This coming Saturday we'll see Japanese Youth Featherweight champion Hiroki Hanabusa (9-2-3, 3) attempt to make his first defense of the title, which he won last November when he upset Kyonosuke Kameda, as he takes on fellow youngster Toshiyuki Takahashi (7-4, 4).
The 23 year old Hanabusa, from Ishikawa, made his debut in 2017 and had good success early on, and even won the 2018 All Japan Rookie of the Year at Super Bantamweight. At that point the then 20 year old was 5-0-2 and looking like a genuine one to keep an eye in the always competitive Japanese Super Bantamweight scene. Sadly since that solid start he has had some mixed results, going 4-2-1, with a notable 2020 loss in a Japanese Super Bantamweight title fight against the slippery and skilled Toshiki Shimomachi, and a 2021 loss to fast rising Teiken hopeful Katsuya Fukui. More telling than his post-Rookie of the Year results however was his struggle to get a notable win, with his first 3 post Rookie of the Year wins coming against limited foreign opponents. It wasn't until late last year that things changed, with his notable win over Kameda for the title.
In the ring Hanabusa is something of an aggressive technical fighter. He comes forward a lot, throws a lot of busy, sharp jabs and keeps opponents working to either create space and keep him away, or to respect to his jabs. He's not a powerful fighter, or a physically imposing one, but he's busy, sharp, busy and awkward, with an educated lead hand. He can jab just as well to the body as he can to the had, and he comes out like a man who feels he can win on his jab alone. Despite the jab lead offense Hanabusa is also a pretty smart fighter, who can counter well when he needs to and to beat him you need to genuinely be a good fighter. Losses to Fukui and Shimomachi are not bad losses to have and both have come to top domestic prospects. One thing that is working against him however, is that he does look someone what lightweight, and when a fighter puts it on him, as we saw in the later rounds against Kameda.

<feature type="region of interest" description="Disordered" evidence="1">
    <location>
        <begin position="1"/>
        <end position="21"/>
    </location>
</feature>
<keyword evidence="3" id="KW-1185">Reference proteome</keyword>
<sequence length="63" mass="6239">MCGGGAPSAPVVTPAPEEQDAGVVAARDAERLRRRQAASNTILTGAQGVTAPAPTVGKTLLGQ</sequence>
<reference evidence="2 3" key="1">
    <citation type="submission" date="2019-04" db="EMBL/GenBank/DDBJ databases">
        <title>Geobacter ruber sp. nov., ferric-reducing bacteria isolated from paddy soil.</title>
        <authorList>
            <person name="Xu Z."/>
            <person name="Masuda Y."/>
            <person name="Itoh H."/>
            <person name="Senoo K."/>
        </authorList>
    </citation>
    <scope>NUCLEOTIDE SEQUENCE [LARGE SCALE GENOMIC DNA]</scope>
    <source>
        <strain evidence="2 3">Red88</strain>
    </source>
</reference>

As for Takahashi, the 22 year old from Kanagawa also debuted in 2017, but unlike Hanabusa he never really had much early career momentum. He lost in his debut and would later go on to lose 3 in a row, as he fell to 3-4. From then however he has really found his groove, winning his last 4 bouts. Sadly however his competition during that 4 fight run doesn't tell us much at all, and all of the opponents were limited, with none of them having wins in more than 50% of their bouts. Despite that he will have confidence coming in to this. Notably however he has been having his best success at Super Bantamweight and not Featherweight.
Footage of Takahashi isn't widely available, unfortunately, but there is enough out there to get a read on him. In the ring he looks quick, uses some nice footwork to get just out of range and also apply intelligent pressure. He's not a big puncher but he does look very quick and sharp. Sadly his punches aren't as crisp as his movement and footwork, though with some time to polish off we suspect that can be changed, and there is certainly a good prospect in him, though he's also very much a work in progress. Sadly he's defensively lacking in polish and looks like he doesn't enjoy being the one getting bullied, instead he wants to be on the front foot, exerting pressure with his footwork and not being backed up unless he wants to be.
Although footage of Takahashi is hard to come bye, from what there is out there, it's hard to see what he brings to the table to really test Hanabusa. Hanabusa looks sharper offensively, smarter, more accurate and busier. Takahashi doesn't belong alongside the likes of Fukui and Shimonachi, at least for now, and we can't help but feel he's been hand picked to help make Hanabusa look good, especially with his long, piercing jab.
The question, we feel, is not whether Hanabusa will win, but more whether or not he can break down his foe. We're not sure he can, but we are pretty sure he will retain his title here.
Prediction - UD8 Hanabusa
Having canned the old "Full Schedule" of Asianboxing we have instead decided to concentrate more on the major bouts. This section, the "Preview" section will look at major bouts involving OPBF and national titles. Hopefully leading to a more informative style for, you the reader.